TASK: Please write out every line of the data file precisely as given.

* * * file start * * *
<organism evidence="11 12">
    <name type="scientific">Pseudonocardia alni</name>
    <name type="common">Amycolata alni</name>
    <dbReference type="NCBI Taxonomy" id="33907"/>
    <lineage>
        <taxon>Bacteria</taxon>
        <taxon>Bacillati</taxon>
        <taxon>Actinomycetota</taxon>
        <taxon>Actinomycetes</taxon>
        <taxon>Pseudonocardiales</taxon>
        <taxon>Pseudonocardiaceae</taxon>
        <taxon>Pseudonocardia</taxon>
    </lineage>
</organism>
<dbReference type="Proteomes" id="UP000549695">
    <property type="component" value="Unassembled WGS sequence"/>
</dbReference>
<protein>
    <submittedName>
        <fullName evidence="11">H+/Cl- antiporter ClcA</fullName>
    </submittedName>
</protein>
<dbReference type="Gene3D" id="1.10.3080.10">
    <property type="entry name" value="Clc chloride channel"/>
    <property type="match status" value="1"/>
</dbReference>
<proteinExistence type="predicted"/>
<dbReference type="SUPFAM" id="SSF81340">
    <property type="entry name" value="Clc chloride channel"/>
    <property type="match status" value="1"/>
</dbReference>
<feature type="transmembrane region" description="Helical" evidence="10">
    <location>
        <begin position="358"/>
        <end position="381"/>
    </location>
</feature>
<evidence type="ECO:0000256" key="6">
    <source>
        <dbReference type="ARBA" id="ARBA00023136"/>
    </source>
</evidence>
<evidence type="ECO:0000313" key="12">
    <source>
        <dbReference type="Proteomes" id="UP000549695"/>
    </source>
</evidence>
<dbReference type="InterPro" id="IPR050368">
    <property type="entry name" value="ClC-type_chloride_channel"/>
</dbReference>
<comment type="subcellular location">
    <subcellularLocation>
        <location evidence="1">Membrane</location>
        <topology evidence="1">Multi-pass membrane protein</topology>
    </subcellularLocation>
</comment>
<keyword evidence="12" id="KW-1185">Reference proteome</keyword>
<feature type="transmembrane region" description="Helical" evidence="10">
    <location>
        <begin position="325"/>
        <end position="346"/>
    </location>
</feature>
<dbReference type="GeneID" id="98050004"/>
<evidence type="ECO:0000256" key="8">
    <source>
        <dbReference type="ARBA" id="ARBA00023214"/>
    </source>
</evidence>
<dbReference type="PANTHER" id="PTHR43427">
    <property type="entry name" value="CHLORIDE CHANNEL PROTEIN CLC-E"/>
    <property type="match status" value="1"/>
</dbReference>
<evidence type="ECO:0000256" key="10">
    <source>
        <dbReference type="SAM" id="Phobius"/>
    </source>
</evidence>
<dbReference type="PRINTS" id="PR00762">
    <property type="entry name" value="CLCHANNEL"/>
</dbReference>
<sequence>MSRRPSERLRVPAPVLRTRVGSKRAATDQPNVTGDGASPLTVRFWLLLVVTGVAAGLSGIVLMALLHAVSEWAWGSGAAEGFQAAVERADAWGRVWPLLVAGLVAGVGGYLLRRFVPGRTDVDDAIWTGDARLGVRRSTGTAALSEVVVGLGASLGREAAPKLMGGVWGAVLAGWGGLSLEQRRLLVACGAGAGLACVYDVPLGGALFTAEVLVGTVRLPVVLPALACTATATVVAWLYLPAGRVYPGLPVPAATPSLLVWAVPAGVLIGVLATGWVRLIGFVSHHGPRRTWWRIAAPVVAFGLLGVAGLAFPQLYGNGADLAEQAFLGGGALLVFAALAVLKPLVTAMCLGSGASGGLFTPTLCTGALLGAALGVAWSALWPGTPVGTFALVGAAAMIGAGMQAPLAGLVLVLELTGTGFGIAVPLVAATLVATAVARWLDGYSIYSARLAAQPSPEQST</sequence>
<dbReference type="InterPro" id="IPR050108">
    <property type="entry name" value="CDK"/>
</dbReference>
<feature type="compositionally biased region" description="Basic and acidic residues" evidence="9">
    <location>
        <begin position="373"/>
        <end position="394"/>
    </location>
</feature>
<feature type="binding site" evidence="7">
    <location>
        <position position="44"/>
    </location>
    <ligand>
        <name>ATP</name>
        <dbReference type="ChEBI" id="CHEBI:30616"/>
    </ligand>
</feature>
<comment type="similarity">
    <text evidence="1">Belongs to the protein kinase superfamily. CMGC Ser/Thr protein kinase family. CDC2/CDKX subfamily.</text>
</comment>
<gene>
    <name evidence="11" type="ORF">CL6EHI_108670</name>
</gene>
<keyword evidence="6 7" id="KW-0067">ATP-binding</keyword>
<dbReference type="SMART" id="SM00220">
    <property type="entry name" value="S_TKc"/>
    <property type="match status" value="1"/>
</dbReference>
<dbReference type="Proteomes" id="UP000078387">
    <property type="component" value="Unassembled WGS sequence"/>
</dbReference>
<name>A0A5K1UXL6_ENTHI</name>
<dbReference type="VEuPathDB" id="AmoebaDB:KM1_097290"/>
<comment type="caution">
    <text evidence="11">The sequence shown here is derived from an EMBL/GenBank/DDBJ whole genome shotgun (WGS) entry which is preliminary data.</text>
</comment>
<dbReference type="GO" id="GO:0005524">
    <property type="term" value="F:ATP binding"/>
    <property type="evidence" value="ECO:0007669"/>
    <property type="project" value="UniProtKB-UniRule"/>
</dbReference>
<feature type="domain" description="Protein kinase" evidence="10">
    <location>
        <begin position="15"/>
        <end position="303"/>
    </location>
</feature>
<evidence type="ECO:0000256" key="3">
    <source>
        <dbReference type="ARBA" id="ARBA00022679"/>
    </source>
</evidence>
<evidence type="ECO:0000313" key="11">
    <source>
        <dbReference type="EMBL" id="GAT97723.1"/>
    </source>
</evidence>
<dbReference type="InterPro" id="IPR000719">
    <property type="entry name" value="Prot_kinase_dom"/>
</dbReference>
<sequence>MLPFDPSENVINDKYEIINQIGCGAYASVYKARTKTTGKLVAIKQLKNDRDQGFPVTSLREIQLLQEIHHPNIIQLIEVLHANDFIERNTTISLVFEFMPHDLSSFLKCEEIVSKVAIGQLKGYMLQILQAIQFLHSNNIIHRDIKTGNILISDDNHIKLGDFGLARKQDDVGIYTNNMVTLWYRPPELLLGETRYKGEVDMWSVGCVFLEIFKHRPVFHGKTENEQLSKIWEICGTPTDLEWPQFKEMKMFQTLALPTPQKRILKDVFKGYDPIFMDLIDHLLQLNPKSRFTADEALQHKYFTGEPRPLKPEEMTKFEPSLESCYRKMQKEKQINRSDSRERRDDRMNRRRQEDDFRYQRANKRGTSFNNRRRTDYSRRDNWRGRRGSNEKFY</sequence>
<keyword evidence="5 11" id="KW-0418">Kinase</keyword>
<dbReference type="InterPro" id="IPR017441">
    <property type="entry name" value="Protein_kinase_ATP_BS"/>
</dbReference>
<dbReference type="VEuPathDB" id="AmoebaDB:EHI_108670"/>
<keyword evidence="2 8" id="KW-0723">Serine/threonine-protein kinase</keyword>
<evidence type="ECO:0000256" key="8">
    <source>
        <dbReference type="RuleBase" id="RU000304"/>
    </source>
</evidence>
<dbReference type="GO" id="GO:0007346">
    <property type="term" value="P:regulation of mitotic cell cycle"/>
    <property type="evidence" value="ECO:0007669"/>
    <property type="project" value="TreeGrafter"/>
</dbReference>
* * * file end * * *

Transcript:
<organism evidence="11 12">
    <name type="scientific">Pseudonocardia alni</name>
    <name type="common">Amycolata alni</name>
    <dbReference type="NCBI Taxonomy" id="33907"/>
    <lineage>
        <taxon>Bacteria</taxon>
        <taxon>Bacillati</taxon>
        <taxon>Actinomycetota</taxon>
        <taxon>Actinomycetes</taxon>
        <taxon>Pseudonocardiales</taxon>
        <taxon>Pseudonocardiaceae</taxon>
        <taxon>Pseudonocardia</taxon>
    </lineage>
</organism>
<dbReference type="Proteomes" id="UP000549695">
    <property type="component" value="Unassembled WGS sequence"/>
</dbReference>
<protein>
    <submittedName>
        <fullName evidence="11">H+/Cl- antiporter ClcA</fullName>
    </submittedName>
</protein>
<dbReference type="Gene3D" id="1.10.3080.10">
    <property type="entry name" value="Clc chloride channel"/>
    <property type="match status" value="1"/>
</dbReference>
<proteinExistence type="predicted"/>
<dbReference type="SUPFAM" id="SSF81340">
    <property type="entry name" value="Clc chloride channel"/>
    <property type="match status" value="1"/>
</dbReference>
<feature type="transmembrane region" description="Helical" evidence="10">
    <location>
        <begin position="358"/>
        <end position="381"/>
    </location>
</feature>
<evidence type="ECO:0000256" key="6">
    <source>
        <dbReference type="ARBA" id="ARBA00023136"/>
    </source>
</evidence>
<evidence type="ECO:0000313" key="12">
    <source>
        <dbReference type="Proteomes" id="UP000549695"/>
    </source>
</evidence>
<dbReference type="InterPro" id="IPR050368">
    <property type="entry name" value="ClC-type_chloride_channel"/>
</dbReference>
<comment type="subcellular location">
    <subcellularLocation>
        <location evidence="1">Membrane</location>
        <topology evidence="1">Multi-pass membrane protein</topology>
    </subcellularLocation>
</comment>
<keyword evidence="12" id="KW-1185">Reference proteome</keyword>
<feature type="transmembrane region" description="Helical" evidence="10">
    <location>
        <begin position="325"/>
        <end position="346"/>
    </location>
</feature>
<dbReference type="GeneID" id="98050004"/>
<evidence type="ECO:0000256" key="8">
    <source>
        <dbReference type="ARBA" id="ARBA00023214"/>
    </source>
</evidence>
<dbReference type="PANTHER" id="PTHR43427">
    <property type="entry name" value="CHLORIDE CHANNEL PROTEIN CLC-E"/>
    <property type="match status" value="1"/>
</dbReference>
<evidence type="ECO:0000256" key="10">
    <source>
        <dbReference type="SAM" id="Phobius"/>
    </source>
</evidence>
<dbReference type="PRINTS" id="PR00762">
    <property type="entry name" value="CLCHANNEL"/>
</dbReference>
<sequence>MSRRPSERLRVPAPVLRTRVGSKRAATDQPNVTGDGASPLTVRFWLLLVVTGVAAGLSGIVLMALLHAVSEWAWGSGAAEGFQAAVERADAWGRVWPLLVAGLVAGVGGYLLRRFVPGRTDVDDAIWTGDARLGVRRSTGTAALSEVVVGLGASLGREAAPKLMGGVWGAVLAGWGGLSLEQRRLLVACGAGAGLACVYDVPLGGALFTAEVLVGTVRLPVVLPALACTATATVVAWLYLPAGRVYPGLPVPAATPSLLVWAVPAGVLIGVLATGWVRLIGFVSHHGPRRTWWRIAAPVVAFGLLGVAGLAFPQLYGNGADLAEQAFLGGGALLVFAALAVLKPLVTAMCLGSGASGGLFTPTLCTGALLGAALGVAWSALWPGTPVGTFALVGAAAMIGAGMQAPLAGLVLVLELTGTGFGIAVPLVAATLVATAVARWLDGYSIYSARLAAQPSPEQST</sequence>
<dbReference type="InterPro" id="IPR050108">
    <property type="entry name" value="CDK"/>
</dbReference>
<feature type="compositionally biased region" description="Basic and acidic residues" evidence="9">
    <location>
        <begin position="373"/>
        <end position="394"/>
    </location>
</feature>
<feature type="binding site" evidence="7">
    <location>
        <position position="44"/>
    </location>
    <ligand>
        <name>ATP</name>
        <dbReference type="ChEBI" id="CHEBI:30616"/>
    </ligand>
</feature>
<comment type="similarity">
    <text evidence="1">Belongs to the protein kinase superfamily. CMGC Ser/Thr protein kinase family. CDC2/CDKX subfamily.</text>
</comment>
<gene>
    <name evidence="11" type="ORF">CL6EHI_108670</name>
</gene>
<keyword evidence="6 7" id="KW-0067">ATP-binding</keyword>
<dbReference type="SMART" id="SM00220">
    <property type="entry name" value="S_TKc"/>
    <property type="match status" value="1"/>
</dbReference>
<dbReference type="Proteomes" id="UP000078387">
    <property type="component" value="Unassembled WGS sequence"/>
</dbReference>
<name>A0A5K1UXL6_ENTHI</name>
<dbReference type="VEuPathDB" id="AmoebaDB:KM1_097290"/>
<comment type="caution">
    <text evidence="11">The sequence shown here is derived from an EMBL/GenBank/DDBJ whole genome shotgun (WGS) entry which is preliminary data.</text>
</comment>
<dbReference type="GO" id="GO:0005524">
    <property type="term" value="F:ATP binding"/>
    <property type="evidence" value="ECO:0007669"/>
    <property type="project" value="UniProtKB-UniRule"/>
</dbReference>
<feature type="domain" description="Protein kinase" evidence="10">
    <location>
        <begin position="15"/>
        <end position="303"/>
    </location>
</feature>
<evidence type="ECO:0000256" key="3">
    <source>
        <dbReference type="ARBA" id="ARBA00022679"/>
    </source>
</evidence>
<evidence type="ECO:0000313" key="11">
    <source>
        <dbReference type="EMBL" id="GAT97723.1"/>
    </source>
</evidence>
<dbReference type="InterPro" id="IPR000719">
    <property type="entry name" value="Prot_kinase_dom"/>
</dbReference>
<sequence>MLPFDPSENVINDKYEIINQIGCGAYASVYKARTKTTGKLVAIKQLKNDRDQGFPVTSLREIQLLQEIHHPNIIQLIEVLHANDFIERNTTISLVFEFMPHDLSSFLKCEEIVSKVAIGQLKGYMLQILQAIQFLHSNNIIHRDIKTGNILISDDNHIKLGDFGLARKQDDVGIYTNNMVTLWYRPPELLLGETRYKGEVDMWSVGCVFLEIFKHRPVFHGKTENEQLSKIWEICGTPTDLEWPQFKEMKMFQTLALPTPQKRILKDVFKGYDPIFMDLIDHLLQLNPKSRFTADEALQHKYFTGEPRPLKPEEMTKFEPSLESCYRKMQKEKQINRSDSRERRDDRMNRRRQEDDFRYQRANKRGTSFNNRRRTDYSRRDNWRGRRGSNEKFY</sequence>
<keyword evidence="5 11" id="KW-0418">Kinase</keyword>
<dbReference type="InterPro" id="IPR017441">
    <property type="entry name" value="Protein_kinase_ATP_BS"/>
</dbReference>
<dbReference type="VEuPathDB" id="AmoebaDB:EHI_108670"/>
<keyword evidence="2 8" id="KW-0723">Serine/threonine-protein kinase</keyword>
<evidence type="ECO:0000256" key="8">
    <source>
        <dbReference type="RuleBase" id="RU000304"/>
    </source>
</evidence>
<dbReference type="GO" id="GO:0007346">
    <property type="term" value="P:regulation of mitotic cell cycle"/>
    <property type="evidence" value="ECO:0007669"/>
    <property type="project" value="TreeGrafter"/>
</dbReference>